Keyword
in
Collection
Date
to
Constantinople and the scenery of the seven churches of Asia Minor
Page 6
Citation
MLA
APA
Chicago/Turabian
Allom, Thomas. Constantinople and the scenery of the seven churches of Asia Minor - Page 6. 1838. Kenneth Franzheim II Rare Books Room, William R. Jenkins Architecture and Art Library, University of Houston Libraries. University of Houston Digital Library. Web. October 29, 2020. https://digital.lib.uh.edu/collection/exotic/item/1996/show/1720.

Disclaimer: This is a general citation for reference purposes. Please consult the most recent edition of your style manual for the proper formatting of the type of source you are citing. If the date given in the citation does not match the date on the digital item, use the more accurate date below the digital item.

Allom, Thomas. (1838). Constantinople and the scenery of the seven churches of Asia Minor - Page 6. Exotic Impressions, Views of Foreign Lands. Kenneth Franzheim II Rare Books Room, William R. Jenkins Architecture and Art Library, University of Houston Libraries. Retrieved from https://digital.lib.uh.edu/collection/exotic/item/1996/show/1720

Disclaimer: This is a general citation for reference purposes. Please consult the most recent edition of your style manual for the proper formatting of the type of source you are citing. If the date given in the citation does not match the date on the digital item, use the more accurate date below the digital item.

Allom, Thomas, Constantinople and the scenery of the seven churches of Asia Minor - Page 6, 1838, Exotic Impressions, Views of Foreign Lands, Kenneth Franzheim II Rare Books Room, William R. Jenkins Architecture and Art Library, University of Houston Libraries, accessed October 29, 2020, https://digital.lib.uh.edu/collection/exotic/item/1996/show/1720.

Disclaimer: This is a general citation for reference purposes. Please consult the most recent edition of your style manual for the proper formatting of the type of source you are citing. If the date given in the citation does not match the date on the digital item, use the more accurate date below the digital item.

URL
Embed Image
Compound Item Description
Title Constantinople and the scenery of the seven churches of Asia Minor
Creator (LCNAF)
  • Allom, Thomas
Contributor (Local)
  • Walsh, Robert
Publisher Fisher, Son, & Co.
Date 1838
Subject.Topical (LCSH)
  • History
Subject.Geographic (TGN)
  • Istanbul, Turkey
Genre (AAT)
  • books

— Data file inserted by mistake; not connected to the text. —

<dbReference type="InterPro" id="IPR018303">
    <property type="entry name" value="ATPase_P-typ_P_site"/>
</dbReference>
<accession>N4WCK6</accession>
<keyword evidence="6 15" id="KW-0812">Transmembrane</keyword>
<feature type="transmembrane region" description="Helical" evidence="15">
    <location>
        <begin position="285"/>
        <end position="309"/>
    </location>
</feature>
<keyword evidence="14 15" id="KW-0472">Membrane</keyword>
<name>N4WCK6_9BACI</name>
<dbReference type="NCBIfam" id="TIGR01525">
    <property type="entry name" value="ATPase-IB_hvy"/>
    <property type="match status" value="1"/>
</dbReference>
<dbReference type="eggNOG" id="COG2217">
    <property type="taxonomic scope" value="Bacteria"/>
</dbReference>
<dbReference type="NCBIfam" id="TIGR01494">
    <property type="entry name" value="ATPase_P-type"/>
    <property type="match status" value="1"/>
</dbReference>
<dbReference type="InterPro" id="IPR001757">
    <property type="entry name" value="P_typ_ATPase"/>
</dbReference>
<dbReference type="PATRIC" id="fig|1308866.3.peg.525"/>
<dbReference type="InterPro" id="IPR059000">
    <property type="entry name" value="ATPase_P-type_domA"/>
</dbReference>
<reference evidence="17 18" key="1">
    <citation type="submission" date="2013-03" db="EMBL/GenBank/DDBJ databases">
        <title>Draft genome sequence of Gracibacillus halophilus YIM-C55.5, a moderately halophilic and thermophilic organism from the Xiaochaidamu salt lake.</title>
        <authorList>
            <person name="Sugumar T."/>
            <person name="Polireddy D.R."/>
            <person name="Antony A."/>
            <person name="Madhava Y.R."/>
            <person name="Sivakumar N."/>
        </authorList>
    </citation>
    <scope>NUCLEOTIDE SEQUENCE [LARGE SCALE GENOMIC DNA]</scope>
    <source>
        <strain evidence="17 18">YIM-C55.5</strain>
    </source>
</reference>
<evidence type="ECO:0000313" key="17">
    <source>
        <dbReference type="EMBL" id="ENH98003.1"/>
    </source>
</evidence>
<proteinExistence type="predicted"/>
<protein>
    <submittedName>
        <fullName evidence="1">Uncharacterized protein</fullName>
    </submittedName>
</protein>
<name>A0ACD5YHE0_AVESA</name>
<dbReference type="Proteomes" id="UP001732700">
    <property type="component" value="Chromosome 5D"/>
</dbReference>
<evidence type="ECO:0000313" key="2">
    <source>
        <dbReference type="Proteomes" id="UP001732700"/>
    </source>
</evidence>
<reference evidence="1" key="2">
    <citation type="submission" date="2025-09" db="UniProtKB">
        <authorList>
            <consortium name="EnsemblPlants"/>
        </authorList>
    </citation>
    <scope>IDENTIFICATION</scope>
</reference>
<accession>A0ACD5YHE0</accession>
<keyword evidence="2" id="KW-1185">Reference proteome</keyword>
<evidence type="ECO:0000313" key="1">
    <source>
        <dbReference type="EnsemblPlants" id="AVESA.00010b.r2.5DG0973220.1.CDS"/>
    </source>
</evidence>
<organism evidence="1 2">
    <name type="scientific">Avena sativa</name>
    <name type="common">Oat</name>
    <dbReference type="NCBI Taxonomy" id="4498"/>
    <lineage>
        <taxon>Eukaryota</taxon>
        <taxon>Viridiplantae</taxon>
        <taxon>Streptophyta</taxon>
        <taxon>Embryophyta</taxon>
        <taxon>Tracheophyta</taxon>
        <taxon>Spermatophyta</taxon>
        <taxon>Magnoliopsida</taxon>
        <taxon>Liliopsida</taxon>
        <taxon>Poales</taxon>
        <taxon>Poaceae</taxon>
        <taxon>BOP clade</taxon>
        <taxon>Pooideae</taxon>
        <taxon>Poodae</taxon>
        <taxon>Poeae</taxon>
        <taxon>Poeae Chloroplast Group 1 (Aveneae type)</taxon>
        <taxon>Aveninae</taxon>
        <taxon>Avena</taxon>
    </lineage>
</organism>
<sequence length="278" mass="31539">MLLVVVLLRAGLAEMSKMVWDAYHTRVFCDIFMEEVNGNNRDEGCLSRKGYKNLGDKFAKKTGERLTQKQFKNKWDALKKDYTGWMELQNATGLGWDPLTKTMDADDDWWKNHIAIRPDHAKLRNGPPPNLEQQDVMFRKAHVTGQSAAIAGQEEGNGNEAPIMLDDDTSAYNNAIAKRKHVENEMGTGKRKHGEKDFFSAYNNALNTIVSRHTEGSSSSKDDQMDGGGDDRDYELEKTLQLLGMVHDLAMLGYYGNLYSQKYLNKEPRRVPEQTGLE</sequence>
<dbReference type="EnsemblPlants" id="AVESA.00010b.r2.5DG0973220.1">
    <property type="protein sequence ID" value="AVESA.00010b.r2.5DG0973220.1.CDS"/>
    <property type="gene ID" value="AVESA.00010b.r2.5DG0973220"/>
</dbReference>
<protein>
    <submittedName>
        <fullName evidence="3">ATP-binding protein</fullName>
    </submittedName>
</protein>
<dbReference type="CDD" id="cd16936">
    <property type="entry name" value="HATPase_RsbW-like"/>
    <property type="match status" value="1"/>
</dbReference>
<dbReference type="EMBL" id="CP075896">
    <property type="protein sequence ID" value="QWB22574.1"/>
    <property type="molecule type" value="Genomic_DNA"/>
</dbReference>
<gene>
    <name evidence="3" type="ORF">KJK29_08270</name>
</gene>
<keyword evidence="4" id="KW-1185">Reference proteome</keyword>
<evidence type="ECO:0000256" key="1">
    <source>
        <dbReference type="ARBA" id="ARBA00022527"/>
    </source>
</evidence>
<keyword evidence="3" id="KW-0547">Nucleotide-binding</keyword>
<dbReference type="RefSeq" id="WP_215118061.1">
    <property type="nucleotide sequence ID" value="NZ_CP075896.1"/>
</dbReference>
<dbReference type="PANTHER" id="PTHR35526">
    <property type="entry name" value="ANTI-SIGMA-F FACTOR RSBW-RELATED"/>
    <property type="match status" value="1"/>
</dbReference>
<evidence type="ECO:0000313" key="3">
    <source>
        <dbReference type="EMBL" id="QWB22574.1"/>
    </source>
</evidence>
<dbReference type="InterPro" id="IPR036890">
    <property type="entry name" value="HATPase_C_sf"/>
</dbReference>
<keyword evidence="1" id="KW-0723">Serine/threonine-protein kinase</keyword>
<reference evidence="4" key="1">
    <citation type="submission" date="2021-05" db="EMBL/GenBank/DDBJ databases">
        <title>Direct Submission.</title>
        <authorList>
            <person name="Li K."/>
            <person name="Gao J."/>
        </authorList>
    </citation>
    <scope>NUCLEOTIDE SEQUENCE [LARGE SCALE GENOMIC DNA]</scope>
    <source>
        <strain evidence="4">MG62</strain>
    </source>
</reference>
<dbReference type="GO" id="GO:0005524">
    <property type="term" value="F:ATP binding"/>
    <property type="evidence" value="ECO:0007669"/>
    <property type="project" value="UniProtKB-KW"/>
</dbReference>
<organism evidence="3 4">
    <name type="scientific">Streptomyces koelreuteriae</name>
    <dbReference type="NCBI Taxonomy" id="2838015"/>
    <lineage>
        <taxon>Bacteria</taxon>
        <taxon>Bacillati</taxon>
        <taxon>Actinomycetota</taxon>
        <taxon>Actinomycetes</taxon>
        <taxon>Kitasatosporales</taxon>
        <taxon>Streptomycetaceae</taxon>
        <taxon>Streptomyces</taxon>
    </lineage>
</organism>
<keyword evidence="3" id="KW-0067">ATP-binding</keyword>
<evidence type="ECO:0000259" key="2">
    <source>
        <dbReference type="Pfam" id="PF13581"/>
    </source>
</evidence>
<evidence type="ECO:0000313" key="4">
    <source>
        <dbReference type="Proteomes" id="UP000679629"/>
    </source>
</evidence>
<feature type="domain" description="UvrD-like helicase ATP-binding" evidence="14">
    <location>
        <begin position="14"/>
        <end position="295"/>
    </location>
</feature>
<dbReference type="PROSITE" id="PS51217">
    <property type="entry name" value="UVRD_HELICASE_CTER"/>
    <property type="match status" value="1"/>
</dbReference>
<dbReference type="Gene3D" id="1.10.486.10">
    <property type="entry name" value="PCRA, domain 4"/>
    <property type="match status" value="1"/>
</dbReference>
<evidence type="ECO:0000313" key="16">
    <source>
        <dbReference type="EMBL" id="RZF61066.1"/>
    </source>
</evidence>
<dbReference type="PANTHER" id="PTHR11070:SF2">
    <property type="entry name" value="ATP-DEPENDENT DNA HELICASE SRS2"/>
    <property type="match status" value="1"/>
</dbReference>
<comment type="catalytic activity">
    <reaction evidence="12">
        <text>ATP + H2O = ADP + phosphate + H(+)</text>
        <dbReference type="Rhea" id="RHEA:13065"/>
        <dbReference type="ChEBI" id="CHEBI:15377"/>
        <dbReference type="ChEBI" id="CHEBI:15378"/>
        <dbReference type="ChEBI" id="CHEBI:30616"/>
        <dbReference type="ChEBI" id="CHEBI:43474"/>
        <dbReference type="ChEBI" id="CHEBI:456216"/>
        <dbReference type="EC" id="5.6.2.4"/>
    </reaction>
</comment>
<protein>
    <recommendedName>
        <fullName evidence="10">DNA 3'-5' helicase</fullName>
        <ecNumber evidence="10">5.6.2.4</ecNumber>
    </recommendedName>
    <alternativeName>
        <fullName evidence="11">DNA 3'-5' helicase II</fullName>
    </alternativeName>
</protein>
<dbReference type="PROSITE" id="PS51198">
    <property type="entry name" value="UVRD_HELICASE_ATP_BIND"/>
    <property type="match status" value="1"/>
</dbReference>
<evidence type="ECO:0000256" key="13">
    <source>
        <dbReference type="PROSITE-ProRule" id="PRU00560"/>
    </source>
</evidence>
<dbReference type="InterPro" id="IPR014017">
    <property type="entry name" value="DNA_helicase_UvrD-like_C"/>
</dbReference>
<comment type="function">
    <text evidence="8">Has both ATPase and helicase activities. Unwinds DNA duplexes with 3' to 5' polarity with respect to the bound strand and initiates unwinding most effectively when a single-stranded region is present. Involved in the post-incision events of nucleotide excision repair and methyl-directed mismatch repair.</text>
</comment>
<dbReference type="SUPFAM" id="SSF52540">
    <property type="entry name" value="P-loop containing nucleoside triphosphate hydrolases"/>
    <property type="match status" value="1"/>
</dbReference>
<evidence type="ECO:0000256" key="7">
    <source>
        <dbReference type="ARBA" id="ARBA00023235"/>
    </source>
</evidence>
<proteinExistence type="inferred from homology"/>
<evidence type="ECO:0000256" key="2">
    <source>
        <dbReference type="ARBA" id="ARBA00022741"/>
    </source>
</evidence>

• plates (illustrations)
  • maps (documents)
Language English
Type (DCMI)
  • Text
Original Item Extent 92 plates
Original Item Location DR 427 .A44
Original Item URL http://library.uh.edu/record=b1817693~S11
Digital Collection Exotic Impressions: Views of Foreign Lands
Digital Collection URL http://digital.lib.uh.edu/collection/exotic
Repository Kenneth Franzheim II Rare Books Room, William R. Jenkins Architecture and Art Library, University of Houston Libraries
Repository URL http://info.lib.uh.edu/about/campus-libraries-collections/william-r-jenkins-architecture-art-library
Use and Reproduction No Copyright - United States
Identifier exotic_201304_011
Item Description
Title Page 6
Format (IMT)
  • image/jpeg
File Name exotic_201304_011_051.jpg
Transcript 6 CONSTANTINOPLE AND ITS ENVIRONS. empire, embroidered on it; but within the disc was worked a cross; and the pious Moslems saw, with fear and astonishment, their sultan sail under this Christian emblem. He had just before shown such indulgence and good-will to the rayas of that faith, that his enemies every where gave out, that, among his innovations, he was disposed to adopt it himself, and the present flag was a public display of it. It appeared, afterwards, that the unconscious sultan knew nothing of the emblem over his head. The sanguine Greeks of the arsenal had that morning inserted it in the midst of the sun; and so had exhibited it as another cross of Constantine, converting an infidel sovereign to Christianity. Entering the harbour are always seen large rafts of timber, cut in the woods of the Black Sea, and conveyed down the Bosphorus. These floating islands are of considerable size, and navigated by companies of boatmen. They supply not only the wood for the arsenals, but the firing for the city. Some years ago, a coal-mine was discovered at Domosdere, not far from the mouth of the strait, and several tons of coal were bought and used by the Franks of Constantinople. But the Turks conceived a prejudice against its smoke, and refused to introduce any more; so it fell into disuse. The present sultan will not suffer this important acquisition to his steam-boats to be lost, and, it is said, he is about to avail himself of its advantages. From this ever-moving surface of the " Golden Horn," the city of Constantinople rises with singular beauty and majesty. The view of the city displays a mountain of houses, as far as the eye can reach : the seven hills form an undulating line along the horizon, crowned with imperial mosques, among which the grand Solemanie is the most conspicuous. These edifices are extraordinary structures, and, from their magnitude and position, give to Constantinople its most characteristic aspect. They consist of large square buildings, swelling in the centre into vast hemispherical domes, and crowned at the angles with four slender lofty minarets. The domes are covered with metal, and the spires cased in gilding, so that the one seems a canopy of glittering silver, and the other a shaft of burnished gold. Their magnitude is so comparatively great, and they cover such a space of ground, that they seem altogether disproportioned to every thing about them, and the contrast gives them an apparent siz£ almost as great as the hills on which they stand. Among the conspicuous objects arising above the rest, and mingling with the minarets of the mosques, are two tall towers, one on each side the harbour, called the " Janissaries' Tower," and the " Tower of Galata." They command an extensive view over both peninsulas," and are intended for the purpose of watching fires, to which the city is constantly subject. Instead of a bell, a large drum is kept in a chamber on the summit, and when the watchman observes a fire, for which he is always looking out, he strikes the great drum with a mallet; and this kind of tolling produces a deep sound, which comes on the ear, particularly at night, with a tone singularly solemn and impressive. The valleys between the hills are crossed by the ancient aqueduct of Valens, which conveys the water brought from the mountains of the Black Sea to the several cisterns